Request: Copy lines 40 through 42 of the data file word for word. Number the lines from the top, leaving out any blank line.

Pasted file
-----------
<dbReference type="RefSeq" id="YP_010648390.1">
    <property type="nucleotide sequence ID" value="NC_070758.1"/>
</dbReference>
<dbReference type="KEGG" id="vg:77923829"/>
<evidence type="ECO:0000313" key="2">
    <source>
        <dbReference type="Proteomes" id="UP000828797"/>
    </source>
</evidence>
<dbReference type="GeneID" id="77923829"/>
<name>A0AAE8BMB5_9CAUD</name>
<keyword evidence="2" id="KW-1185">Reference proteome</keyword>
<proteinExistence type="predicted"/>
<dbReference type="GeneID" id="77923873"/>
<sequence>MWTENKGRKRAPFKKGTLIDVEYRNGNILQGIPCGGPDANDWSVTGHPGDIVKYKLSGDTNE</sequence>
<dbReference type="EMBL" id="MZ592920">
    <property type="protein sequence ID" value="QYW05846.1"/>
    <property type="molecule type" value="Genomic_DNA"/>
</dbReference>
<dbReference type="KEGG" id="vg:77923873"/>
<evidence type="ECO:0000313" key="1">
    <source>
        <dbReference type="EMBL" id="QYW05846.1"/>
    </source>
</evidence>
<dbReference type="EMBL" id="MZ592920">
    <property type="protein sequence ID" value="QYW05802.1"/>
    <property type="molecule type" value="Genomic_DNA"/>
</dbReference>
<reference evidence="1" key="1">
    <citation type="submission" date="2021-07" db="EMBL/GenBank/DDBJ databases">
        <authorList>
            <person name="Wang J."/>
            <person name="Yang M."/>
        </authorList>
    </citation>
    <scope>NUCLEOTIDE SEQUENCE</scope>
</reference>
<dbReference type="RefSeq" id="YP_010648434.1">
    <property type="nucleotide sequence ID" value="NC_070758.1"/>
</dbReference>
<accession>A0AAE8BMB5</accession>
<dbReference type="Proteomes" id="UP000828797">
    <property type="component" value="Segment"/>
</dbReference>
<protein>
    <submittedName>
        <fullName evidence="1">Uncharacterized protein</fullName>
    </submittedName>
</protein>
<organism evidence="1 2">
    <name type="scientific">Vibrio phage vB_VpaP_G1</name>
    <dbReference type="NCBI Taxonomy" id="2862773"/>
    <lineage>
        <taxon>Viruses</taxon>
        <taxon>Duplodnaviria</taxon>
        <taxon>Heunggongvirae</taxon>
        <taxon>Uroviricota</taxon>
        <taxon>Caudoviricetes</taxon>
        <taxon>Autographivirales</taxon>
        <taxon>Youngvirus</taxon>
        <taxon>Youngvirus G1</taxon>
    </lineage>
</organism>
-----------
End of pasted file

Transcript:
    <property type="nucleotide sequence ID" value="NC_070758.1"/>
</dbReference>
<accession>A0AAE8BMB5</accession>